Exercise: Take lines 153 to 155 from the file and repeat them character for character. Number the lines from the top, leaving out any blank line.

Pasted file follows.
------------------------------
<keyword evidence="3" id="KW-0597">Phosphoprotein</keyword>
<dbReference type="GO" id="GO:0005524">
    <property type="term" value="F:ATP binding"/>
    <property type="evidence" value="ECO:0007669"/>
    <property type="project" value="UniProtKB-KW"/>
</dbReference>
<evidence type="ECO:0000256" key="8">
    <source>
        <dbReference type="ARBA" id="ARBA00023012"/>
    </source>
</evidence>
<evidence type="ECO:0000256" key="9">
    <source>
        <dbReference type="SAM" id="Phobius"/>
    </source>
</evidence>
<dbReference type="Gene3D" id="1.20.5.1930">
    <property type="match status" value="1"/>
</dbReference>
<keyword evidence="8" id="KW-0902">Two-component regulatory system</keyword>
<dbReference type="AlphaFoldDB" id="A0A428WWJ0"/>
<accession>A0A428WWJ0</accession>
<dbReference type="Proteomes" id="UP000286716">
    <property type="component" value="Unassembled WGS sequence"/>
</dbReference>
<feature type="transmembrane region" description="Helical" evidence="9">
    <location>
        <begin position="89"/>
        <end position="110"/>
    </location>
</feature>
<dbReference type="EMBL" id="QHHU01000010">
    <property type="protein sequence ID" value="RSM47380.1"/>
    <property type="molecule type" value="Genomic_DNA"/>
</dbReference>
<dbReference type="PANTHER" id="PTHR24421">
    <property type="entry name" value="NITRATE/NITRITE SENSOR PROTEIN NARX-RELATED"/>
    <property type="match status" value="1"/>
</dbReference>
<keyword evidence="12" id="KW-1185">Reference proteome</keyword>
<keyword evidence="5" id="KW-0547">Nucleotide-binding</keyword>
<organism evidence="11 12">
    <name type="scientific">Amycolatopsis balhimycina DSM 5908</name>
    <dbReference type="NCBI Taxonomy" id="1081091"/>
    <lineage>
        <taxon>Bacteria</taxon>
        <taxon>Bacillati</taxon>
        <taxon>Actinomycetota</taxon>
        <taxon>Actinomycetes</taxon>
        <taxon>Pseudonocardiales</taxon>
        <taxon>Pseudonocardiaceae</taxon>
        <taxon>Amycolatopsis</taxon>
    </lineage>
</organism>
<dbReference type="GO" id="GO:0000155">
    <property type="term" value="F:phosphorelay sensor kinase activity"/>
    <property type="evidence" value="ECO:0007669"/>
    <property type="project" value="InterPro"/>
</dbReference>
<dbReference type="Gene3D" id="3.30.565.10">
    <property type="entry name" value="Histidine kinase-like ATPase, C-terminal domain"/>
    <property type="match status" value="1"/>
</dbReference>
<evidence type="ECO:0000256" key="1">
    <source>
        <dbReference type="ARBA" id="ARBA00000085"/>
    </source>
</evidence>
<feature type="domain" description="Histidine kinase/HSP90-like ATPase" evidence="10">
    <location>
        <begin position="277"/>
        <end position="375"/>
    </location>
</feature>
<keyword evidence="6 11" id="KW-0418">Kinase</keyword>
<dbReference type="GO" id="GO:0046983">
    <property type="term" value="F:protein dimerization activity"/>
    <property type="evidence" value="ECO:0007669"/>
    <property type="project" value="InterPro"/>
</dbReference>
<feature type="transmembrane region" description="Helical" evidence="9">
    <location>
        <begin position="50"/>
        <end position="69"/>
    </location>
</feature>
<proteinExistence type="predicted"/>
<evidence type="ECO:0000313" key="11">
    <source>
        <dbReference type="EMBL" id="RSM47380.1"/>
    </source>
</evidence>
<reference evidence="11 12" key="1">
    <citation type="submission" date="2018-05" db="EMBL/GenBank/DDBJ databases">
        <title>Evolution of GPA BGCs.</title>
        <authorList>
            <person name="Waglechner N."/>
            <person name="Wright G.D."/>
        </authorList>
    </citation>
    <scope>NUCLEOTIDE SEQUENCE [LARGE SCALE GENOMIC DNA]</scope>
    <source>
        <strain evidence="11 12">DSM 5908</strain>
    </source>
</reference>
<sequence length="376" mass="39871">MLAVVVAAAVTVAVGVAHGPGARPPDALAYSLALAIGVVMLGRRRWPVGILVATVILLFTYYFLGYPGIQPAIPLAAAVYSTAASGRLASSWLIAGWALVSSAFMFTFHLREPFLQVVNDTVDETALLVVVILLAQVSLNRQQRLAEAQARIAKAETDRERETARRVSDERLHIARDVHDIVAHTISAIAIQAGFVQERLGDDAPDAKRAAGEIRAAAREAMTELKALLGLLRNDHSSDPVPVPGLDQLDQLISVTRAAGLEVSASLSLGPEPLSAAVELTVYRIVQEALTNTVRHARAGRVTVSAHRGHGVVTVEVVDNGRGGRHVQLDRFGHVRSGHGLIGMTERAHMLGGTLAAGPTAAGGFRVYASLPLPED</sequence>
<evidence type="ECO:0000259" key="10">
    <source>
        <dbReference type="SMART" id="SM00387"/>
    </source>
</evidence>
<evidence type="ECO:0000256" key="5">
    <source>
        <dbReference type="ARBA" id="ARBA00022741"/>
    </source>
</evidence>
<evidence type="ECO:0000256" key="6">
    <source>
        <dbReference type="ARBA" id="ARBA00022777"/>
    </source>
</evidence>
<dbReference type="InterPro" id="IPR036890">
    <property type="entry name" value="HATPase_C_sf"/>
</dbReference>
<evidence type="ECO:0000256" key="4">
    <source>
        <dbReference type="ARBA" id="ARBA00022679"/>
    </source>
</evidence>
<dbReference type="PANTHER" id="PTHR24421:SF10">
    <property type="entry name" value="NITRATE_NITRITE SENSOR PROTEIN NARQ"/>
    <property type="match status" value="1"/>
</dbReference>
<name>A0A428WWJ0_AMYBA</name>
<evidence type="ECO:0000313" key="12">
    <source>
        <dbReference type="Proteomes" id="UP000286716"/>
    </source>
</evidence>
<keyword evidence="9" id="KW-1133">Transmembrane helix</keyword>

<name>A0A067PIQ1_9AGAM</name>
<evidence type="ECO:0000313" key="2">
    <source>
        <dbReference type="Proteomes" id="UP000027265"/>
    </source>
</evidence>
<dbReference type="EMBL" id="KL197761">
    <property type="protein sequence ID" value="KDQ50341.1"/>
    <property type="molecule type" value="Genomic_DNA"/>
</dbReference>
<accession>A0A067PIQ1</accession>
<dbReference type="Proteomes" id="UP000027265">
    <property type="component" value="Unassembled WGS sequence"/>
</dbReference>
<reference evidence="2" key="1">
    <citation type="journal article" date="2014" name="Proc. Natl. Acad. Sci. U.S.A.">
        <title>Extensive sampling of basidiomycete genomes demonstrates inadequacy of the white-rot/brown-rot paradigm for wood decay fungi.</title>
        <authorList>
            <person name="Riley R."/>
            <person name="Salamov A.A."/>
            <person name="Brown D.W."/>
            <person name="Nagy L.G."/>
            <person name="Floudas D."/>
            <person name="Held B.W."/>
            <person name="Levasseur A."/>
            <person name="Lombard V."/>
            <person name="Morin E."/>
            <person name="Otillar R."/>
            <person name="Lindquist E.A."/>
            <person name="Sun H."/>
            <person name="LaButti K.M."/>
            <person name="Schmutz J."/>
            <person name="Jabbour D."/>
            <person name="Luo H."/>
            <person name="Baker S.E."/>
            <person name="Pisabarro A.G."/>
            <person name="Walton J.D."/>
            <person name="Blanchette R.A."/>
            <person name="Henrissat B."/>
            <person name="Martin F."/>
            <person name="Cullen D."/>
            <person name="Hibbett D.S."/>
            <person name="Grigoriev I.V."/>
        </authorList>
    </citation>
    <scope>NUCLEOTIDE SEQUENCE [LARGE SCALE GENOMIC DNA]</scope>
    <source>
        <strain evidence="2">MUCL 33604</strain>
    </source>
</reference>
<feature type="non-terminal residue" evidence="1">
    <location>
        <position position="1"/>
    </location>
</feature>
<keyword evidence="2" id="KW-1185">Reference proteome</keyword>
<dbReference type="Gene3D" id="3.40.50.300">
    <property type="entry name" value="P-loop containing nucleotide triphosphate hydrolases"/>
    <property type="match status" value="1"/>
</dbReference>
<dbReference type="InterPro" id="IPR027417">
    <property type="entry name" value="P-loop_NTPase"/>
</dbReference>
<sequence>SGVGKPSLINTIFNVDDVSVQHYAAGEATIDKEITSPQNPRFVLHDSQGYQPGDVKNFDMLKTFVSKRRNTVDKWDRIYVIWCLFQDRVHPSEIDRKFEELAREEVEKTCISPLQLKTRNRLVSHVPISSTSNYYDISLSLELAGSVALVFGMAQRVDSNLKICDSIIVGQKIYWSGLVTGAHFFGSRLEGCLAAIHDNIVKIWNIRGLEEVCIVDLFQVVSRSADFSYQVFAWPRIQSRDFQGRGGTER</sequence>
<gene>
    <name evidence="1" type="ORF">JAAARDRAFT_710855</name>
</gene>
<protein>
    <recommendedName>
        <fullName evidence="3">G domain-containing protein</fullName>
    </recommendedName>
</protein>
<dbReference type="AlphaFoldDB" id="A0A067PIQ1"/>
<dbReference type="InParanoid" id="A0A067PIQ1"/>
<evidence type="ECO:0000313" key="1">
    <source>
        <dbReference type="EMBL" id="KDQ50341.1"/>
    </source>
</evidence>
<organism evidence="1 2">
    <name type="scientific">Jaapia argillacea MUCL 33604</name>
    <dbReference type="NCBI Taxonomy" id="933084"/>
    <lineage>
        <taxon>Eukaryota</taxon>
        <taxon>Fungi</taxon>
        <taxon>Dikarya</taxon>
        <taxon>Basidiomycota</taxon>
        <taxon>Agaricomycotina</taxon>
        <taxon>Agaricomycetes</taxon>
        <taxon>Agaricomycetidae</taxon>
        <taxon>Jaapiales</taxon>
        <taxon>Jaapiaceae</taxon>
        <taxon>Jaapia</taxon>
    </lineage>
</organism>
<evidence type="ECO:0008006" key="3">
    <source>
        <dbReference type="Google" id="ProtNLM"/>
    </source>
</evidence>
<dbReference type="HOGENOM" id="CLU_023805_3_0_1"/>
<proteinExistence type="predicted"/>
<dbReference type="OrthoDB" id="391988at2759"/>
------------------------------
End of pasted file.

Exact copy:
    <property type="component" value="Unassembled WGS sequence"/>
</dbReference>
<reference evidence="2" key="1">